Kershaw Fraxion Folding Knife Review
The Kershaw Fraxion drops a lot of weight compared to most folders at the risk of feeling cheap. But the material selection here is good for the price point and the G10 offers enough strength to offset any build quality concerns.
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Jens Anso is back with a new design realized in the Kershaw Fraxion. This one goes beyond physical design and material selection to look at weight. The Fraxion name comes from this knife being a fraction of the weight of most folders this size. Let’s take a closer look at how Jens puts this design on a diet.
Blade Material and Design
The blade is always the biggest point of consideration since it’s the literal cutting edge of the tool. The Kershaw Fraxion starts with the common mid-grade 8Cr13MoV steel. This steel gets high marks for its ease of sharpening and takes a fine edge. It doesn’t hold its edge as long as the premium steels and corrosion can be a slight issue, but it’s got a lot of bang for the buck when it comes to price.
Anso gets away from ever popular modified drop point and moves to a clip point blade style. This gives it a nice piercing tip that trades off some belly so it’s not as effective when it comes to slicing. It also gets a blackwash treatment over a straight black oxide finish.
The Kershaw Fraxion is on the value side of the lineup and doesn’t feature any deployment assistance. For a knife that lacks a bearing system or spring assist, the length and weight of the blade help it deploy easily with the finger flipper. Still, you’ll notice the difference compared to your assisted knives.
Handle Material and Design
The handle is where the Kershaw Fraxion drops so much weight. The only major metal component is the inset liner lock while the majority is G10. Jens adds a carbon fiber overlay to give the knife a sleek, modern look.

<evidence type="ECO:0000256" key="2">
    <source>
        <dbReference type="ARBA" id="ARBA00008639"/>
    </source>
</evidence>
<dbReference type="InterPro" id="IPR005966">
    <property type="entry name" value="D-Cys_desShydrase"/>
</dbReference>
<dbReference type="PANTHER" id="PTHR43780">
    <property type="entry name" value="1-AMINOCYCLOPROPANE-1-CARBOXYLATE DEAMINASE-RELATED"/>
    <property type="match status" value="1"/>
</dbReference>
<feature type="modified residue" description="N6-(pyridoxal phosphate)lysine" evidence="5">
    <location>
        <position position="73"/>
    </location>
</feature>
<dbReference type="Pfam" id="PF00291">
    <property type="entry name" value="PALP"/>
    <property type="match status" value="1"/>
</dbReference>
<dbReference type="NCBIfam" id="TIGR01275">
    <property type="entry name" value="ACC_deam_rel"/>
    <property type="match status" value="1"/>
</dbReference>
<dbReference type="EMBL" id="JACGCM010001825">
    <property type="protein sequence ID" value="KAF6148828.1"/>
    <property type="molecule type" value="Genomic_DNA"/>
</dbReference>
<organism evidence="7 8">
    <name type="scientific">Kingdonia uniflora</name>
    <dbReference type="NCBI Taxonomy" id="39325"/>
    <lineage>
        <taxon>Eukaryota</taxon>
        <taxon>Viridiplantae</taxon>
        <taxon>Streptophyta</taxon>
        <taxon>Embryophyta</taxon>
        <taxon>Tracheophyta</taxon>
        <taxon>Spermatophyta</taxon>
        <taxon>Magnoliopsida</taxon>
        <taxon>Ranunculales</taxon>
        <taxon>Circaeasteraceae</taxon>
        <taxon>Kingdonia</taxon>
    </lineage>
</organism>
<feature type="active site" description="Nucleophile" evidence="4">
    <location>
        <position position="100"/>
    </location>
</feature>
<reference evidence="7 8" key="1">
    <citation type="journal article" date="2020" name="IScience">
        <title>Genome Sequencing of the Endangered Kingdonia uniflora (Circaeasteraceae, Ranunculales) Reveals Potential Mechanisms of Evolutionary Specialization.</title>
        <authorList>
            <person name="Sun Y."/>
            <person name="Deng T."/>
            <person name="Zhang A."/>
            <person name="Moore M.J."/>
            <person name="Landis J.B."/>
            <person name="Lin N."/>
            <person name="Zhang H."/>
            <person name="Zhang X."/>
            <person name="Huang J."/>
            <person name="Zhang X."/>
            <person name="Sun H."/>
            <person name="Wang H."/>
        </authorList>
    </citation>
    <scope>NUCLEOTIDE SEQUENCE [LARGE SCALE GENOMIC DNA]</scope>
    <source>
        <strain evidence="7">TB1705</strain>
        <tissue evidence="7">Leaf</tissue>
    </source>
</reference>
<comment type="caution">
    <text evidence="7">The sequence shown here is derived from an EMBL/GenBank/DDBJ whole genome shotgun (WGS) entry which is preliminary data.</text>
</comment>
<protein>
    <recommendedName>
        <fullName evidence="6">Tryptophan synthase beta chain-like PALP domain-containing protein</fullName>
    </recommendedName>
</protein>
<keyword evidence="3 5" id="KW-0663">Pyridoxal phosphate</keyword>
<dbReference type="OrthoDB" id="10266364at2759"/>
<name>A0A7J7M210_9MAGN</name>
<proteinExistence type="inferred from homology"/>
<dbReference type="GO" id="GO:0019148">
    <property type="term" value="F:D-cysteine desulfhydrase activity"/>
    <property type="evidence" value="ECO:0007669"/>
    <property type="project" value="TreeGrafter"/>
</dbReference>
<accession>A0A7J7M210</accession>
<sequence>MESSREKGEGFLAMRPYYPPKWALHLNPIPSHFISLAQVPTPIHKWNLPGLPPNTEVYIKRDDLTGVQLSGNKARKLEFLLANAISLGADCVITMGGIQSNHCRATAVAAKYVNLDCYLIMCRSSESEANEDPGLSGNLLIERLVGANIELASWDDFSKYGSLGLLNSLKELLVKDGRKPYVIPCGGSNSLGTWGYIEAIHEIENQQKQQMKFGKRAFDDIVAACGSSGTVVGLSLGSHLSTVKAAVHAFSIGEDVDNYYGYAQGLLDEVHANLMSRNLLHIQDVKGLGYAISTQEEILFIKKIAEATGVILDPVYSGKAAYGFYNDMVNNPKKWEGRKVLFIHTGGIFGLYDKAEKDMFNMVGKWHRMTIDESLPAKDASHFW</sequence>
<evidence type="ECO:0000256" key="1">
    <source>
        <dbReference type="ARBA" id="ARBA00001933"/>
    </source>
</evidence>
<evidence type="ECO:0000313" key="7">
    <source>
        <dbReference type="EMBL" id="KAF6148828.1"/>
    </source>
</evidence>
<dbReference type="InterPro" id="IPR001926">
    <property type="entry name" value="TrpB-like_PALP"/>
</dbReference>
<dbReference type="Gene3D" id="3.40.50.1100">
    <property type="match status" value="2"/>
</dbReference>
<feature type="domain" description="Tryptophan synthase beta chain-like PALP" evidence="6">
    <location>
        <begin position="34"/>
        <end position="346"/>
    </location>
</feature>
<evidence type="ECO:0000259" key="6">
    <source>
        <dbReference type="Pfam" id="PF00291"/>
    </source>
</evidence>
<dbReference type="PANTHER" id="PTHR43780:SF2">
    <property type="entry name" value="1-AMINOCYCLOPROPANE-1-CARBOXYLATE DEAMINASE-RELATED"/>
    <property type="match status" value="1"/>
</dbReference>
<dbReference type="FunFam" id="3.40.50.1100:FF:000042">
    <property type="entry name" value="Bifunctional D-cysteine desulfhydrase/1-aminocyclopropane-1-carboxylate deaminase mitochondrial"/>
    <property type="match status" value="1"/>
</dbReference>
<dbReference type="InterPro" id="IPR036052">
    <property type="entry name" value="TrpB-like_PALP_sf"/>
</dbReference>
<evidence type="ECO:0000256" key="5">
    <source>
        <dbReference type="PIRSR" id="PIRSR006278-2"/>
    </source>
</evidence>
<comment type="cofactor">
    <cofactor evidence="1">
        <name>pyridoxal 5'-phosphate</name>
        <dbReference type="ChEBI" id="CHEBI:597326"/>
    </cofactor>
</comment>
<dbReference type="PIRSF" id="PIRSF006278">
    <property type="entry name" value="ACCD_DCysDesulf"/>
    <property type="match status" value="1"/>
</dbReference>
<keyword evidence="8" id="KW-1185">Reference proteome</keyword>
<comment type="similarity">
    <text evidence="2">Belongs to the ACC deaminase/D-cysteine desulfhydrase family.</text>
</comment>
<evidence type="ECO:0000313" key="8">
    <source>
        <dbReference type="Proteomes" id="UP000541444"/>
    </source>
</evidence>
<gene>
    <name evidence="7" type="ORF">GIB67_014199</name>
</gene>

The result is a knife that weighs just 1.9 ounces. When I first picked the Fraxion up, it felt like a child’s toy or just a cheap knife. If you didn’t know what the material choices were, you might think it’s a plastic handle. Giving the handle a firm squeeze reveals the strength of the G10 that doesn’t give nearly as much as a standard plastic does. While there is some give, a middle stud offers some additional rigidity in the build.
The clip is Kershaw’s standard design with good holding strength that isn’t too tight. That allows it to clip well on a variety of clothing thicknesses. Two screws hold the clip in place and you can switch it for left or right carry. You’ll only be able to carry tip up, though.
As a smaller knife, the Kershaw Fraxion doesn’t completely fill your hand. The curve over the back helps eliminate pressure points with a standard grip position. The carbon fiber overlay is a little slick, but a solid inch of jimping on the blade spine helps secure it in your hand.
The Bottom Line
The Kershaw Fraxion drops a lot of weight compared to most folders at the risk of feeling cheap. But after carrying it for a few weeks, I’m really enjoying having a lightweight folder for most of my daily tasks. I’d still rather have something like my ZT 0220 for EDC situations where I know I’ll be in more heavy-duty scenarios. But the material selection here is good for the price point and the G10 offers enough strength to offset any build quality concerns.
It’s nice to have the clip point blade as an option to carry rather than just a drawer full of drop point styles. There are plenty of times when piercing is a higher priority than slicing. With online prices running $32.99, it’s not a huge investment to see if a lightweight folder is right for you.
Kershaw Fraxion Specifications
- Model: Kershaw 1160
- Blade Material: 8Cr13MoV
- Blade Style: Clip point, blackwash finish
- Handle Material
- Blade Length: 2.75″
- Open Length: 6.75″
- Closed Length: 4″
- Deployment Mechanism: Manual flipper
- Locking Mechanism: Liner lock
- Weight: 1.9 oz.
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